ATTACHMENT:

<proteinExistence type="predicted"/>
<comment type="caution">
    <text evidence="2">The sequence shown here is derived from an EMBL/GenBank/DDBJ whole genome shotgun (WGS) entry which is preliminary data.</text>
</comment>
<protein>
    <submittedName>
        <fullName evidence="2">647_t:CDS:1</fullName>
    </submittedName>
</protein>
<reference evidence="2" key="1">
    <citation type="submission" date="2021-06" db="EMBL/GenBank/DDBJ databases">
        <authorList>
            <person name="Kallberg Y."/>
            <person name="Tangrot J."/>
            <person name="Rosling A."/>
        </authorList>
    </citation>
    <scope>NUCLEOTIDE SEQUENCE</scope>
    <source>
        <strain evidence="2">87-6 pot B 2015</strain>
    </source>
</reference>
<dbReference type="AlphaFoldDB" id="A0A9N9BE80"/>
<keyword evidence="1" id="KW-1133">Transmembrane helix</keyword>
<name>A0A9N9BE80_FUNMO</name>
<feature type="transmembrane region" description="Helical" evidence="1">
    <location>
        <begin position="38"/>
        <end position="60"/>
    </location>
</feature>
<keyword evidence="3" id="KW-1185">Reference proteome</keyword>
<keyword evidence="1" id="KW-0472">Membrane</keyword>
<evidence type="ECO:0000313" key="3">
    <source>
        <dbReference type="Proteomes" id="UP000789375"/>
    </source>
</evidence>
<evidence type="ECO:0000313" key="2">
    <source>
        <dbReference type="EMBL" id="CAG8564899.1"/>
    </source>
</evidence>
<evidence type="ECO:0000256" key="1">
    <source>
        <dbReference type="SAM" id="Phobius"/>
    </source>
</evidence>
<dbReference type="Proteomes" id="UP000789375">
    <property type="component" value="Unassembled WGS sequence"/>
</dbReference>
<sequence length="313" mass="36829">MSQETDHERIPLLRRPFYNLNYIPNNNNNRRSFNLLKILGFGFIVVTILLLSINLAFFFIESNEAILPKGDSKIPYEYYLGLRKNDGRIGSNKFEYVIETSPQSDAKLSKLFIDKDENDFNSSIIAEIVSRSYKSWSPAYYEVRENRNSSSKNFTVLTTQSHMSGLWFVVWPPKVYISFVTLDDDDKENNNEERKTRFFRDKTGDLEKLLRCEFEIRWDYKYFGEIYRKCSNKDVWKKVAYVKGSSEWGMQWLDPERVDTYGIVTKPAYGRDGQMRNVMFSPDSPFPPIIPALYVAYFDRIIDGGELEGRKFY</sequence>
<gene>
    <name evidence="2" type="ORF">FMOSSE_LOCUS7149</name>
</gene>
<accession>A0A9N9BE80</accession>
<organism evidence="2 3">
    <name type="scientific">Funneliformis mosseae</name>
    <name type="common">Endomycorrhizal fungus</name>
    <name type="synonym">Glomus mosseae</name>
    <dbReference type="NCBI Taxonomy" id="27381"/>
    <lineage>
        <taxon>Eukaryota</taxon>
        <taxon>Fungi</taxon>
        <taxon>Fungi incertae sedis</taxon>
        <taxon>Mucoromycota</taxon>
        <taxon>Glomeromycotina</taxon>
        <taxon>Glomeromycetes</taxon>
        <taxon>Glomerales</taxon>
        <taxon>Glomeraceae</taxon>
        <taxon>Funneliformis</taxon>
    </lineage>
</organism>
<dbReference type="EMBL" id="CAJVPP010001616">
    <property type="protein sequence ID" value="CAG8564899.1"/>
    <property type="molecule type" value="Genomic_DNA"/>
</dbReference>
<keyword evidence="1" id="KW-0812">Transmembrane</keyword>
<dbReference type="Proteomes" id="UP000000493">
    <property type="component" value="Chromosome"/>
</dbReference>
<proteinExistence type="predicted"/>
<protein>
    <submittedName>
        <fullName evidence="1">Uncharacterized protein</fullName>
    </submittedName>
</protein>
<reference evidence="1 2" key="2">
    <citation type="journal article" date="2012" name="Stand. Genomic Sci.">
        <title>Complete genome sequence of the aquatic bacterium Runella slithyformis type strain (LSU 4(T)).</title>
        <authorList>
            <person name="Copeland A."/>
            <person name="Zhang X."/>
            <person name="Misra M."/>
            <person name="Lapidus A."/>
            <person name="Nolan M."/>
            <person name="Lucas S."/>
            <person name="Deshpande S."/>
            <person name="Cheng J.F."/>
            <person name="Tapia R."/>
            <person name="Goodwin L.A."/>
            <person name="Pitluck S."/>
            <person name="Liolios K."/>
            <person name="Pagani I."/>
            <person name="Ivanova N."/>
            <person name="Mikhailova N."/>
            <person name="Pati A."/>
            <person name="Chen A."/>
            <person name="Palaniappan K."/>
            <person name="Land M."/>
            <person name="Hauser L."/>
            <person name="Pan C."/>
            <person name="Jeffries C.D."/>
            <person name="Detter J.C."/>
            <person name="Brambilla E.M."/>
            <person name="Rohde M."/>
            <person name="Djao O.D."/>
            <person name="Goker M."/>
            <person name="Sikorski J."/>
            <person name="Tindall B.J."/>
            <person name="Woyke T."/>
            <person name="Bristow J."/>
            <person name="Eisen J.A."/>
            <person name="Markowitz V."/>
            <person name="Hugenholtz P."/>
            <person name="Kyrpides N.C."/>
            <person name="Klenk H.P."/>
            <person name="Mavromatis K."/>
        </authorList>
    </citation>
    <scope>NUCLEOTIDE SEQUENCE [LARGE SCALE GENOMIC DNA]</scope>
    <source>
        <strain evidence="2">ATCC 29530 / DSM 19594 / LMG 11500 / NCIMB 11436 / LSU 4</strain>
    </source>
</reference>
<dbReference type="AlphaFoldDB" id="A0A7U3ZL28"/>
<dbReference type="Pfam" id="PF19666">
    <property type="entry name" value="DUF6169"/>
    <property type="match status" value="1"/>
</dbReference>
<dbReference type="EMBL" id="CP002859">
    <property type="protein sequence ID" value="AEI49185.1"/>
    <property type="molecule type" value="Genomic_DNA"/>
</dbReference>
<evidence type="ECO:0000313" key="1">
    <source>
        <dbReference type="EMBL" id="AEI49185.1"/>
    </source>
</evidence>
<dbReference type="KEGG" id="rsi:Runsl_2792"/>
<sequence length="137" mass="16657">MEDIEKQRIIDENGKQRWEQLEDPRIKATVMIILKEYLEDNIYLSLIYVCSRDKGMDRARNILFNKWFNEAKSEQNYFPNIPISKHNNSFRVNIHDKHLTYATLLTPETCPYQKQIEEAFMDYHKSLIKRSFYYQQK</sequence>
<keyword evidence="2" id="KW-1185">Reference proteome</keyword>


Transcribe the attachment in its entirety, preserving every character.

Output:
<proteinExistence type="predicted"/>
<comment type="caution">
    <text evidence="2">The sequence shown here is derived from an EMBL/GenBank/DDBJ whole genome shotgun (WGS) entry which is preliminary data.</text>
</comment>
<protein>
    <submittedName>
        <fullName evidence="2">647_t:CDS:1</fullName>
    </submittedName>
</protein>
<reference evidence="2" key="1">
    <citation type="submission" date="2021-06" db="EMBL/GenBank/DDBJ databases">
        <authorList>
            <person name="Kallberg Y."/>
            <person name="Tangrot J."/>
            <person name="Rosling A."/>
        </authorList>
    </citation>
    <scope>NUCLEOTIDE SEQUENCE</scope>
    <source>
        <strain evidence="2">87-6 pot B 2015</strain>
    </source>
</reference>
<dbReference type="AlphaFoldDB" id="A0A9N9BE80"/>
<keyword evidence="1" id="KW-1133">Transmembrane helix</keyword>
<name>A0A9N9BE80_FUNMO</name>
<feature type="transmembrane region" description="Helical" evidence="1">
    <location>
        <begin position="38"/>
        <end position="60"/>
    </location>
</feature>
<keyword evidence="3" id="KW-1185">Reference proteome</keyword>
<keyword evidence="1" id="KW-0472">Membrane</keyword>
<evidence type="ECO:0000313" key="3">
    <source>
        <dbReference type="Proteomes" id="UP000789375"/>
    </source>
</evidence>
<evidence type="ECO:0000313" key="2">
    <source>
        <dbReference type="EMBL" id="CAG8564899.1"/>
    </source>
</evidence>
<evidence type="ECO:0000256" key="1">
    <source>
        <dbReference type="SAM" id="Phobius"/>
    </source>
</evidence>
<dbReference type="Proteomes" id="UP000789375">
    <property type="component" value="Unassembled WGS sequence"/>
</dbReference>
<sequence length="313" mass="36829">MSQETDHERIPLLRRPFYNLNYIPNNNNNRRSFNLLKILGFGFIVVTILLLSINLAFFFIESNEAILPKGDSKIPYEYYLGLRKNDGRIGSNKFEYVIETSPQSDAKLSKLFIDKDENDFNSSIIAEIVSRSYKSWSPAYYEVRENRNSSSKNFTVLTTQSHMSGLWFVVWPPKVYISFVTLDDDDKENNNEERKTRFFRDKTGDLEKLLRCEFEIRWDYKYFGEIYRKCSNKDVWKKVAYVKGSSEWGMQWLDPERVDTYGIVTKPAYGRDGQMRNVMFSPDSPFPPIIPALYVAYFDRIIDGGELEGRKFY</sequence>
<gene>
    <name evidence="2" type="ORF">FMOSSE_LOCUS7149</name>
</gene>
<accession>A0A9N9BE80</accession>
<organism evidence="2 3">
    <name type="scientific">Funneliformis mosseae</name>
    <name type="common">Endomycorrhizal fungus</name>
    <name type="synonym">Glomus mosseae</name>
    <dbReference type="NCBI Taxonomy" id="27381"/>
    <lineage>
        <taxon>Eukaryota</taxon>
        <taxon>Fungi</taxon>
        <taxon>Fungi incertae sedis</taxon>
        <taxon>Mucoromycota</taxon>
        <taxon>Glomeromycotina</taxon>
        <taxon>Glomeromycetes</taxon>
        <taxon>Glomerales</taxon>
        <taxon>Glomeraceae</taxon>
        <taxon>Funneliformis</taxon>
    </lineage>
</organism>
<dbReference type="EMBL" id="CAJVPP010001616">
    <property type="protein sequence ID" value="CAG8564899.1"/>
    <property type="molecule type" value="Genomic_DNA"/>
</dbReference>
<keyword evidence="1" id="KW-0812">Transmembrane</keyword>
<dbReference type="Proteomes" id="UP000000493">
    <property type="component" value="Chromosome"/>
</dbReference>
<proteinExistence type="predicted"/>
<protein>
    <submittedName>
        <fullName evidence="1">Uncharacterized protein</fullName>
    </submittedName>
</protein>
<reference evidence="1 2" key="2">
    <citation type="journal article" date="2012" name="Stand. Genomic Sci.">
        <title>Complete genome sequence of the aquatic bacterium Runella slithyformis type strain (LSU 4(T)).</title>
        <authorList>
            <person name="Copeland A."/>
            <person name="Zhang X."/>
            <person name="Misra M."/>
            <person name="Lapidus A."/>
            <person name="Nolan M."/>
            <person name="Lucas S."/>
            <person name="Deshpande S."/>
            <person name="Cheng J.F."/>
            <person name="Tapia R."/>
            <person name="Goodwin L.A."/>
            <person name="Pitluck S."/>
            <person name="Liolios K."/>
            <person name="Pagani I."/>
            <person name="Ivanova N."/>
            <person name="Mikhailova N."/>
            <person name="Pati A."/>
            <person name="Chen A."/>
            <person name="Palaniappan K."/>
            <person name="Land M."/>
            <person name="Hauser L."/>
            <person name="Pan C."/>
            <person name="Jeffries C.D."/>
            <person name="Detter J.C."/>
            <person name="Brambilla E.M."/>
            <person name="Rohde M."/>
            <person name="Djao O.D."/>
            <person name="Goker M."/>
            <person name="Sikorski J."/>
            <person name="Tindall B.J."/>
            <person name="Woyke T."/>
            <person name="Bristow J."/>
            <person name="Eisen J.A."/>
            <person name="Markowitz V."/>
            <person name="Hugenholtz P."/>
            <person name="Kyrpides N.C."/>
            <person name="Klenk H.P."/>
            <person name="Mavromatis K."/>
        </authorList>
    </citation>
    <scope>NUCLEOTIDE SEQUENCE [LARGE SCALE GENOMIC DNA]</scope>
    <source>
        <strain evidence="2">ATCC 29530 / DSM 19594 / LMG 11500 / NCIMB 11436 / LSU 4</strain>
    </source>
</reference>
<dbReference type="AlphaFoldDB" id="A0A7U3ZL28"/>
<dbReference type="Pfam" id="PF19666">
    <property type="entry name" value="DUF6169"/>
    <property type="match status" value="1"/>
</dbReference>
<dbReference type="EMBL" id="CP002859">
    <property type="protein sequence ID" value="AEI49185.1"/>
    <property type="molecule type" value="Genomic_DNA"/>
</dbReference>
<evidence type="ECO:0000313" key="1">
    <source>
        <dbReference type="EMBL" id="AEI49185.1"/>
    </source>
</evidence>
<dbReference type="KEGG" id="rsi:Runsl_2792"/>
<sequence length="137" mass="16657">MEDIEKQRIIDENGKQRWEQLEDPRIKATVMIILKEYLEDNIYLSLIYVCSRDKGMDRARNILFNKWFNEAKSEQNYFPNIPISKHNNSFRVNIHDKHLTYATLLTPETCPYQKQIEEAFMDYHKSLIKRSFYYQQK</sequence>
<keyword evidence="2" id="KW-1185">Reference proteome</keyword>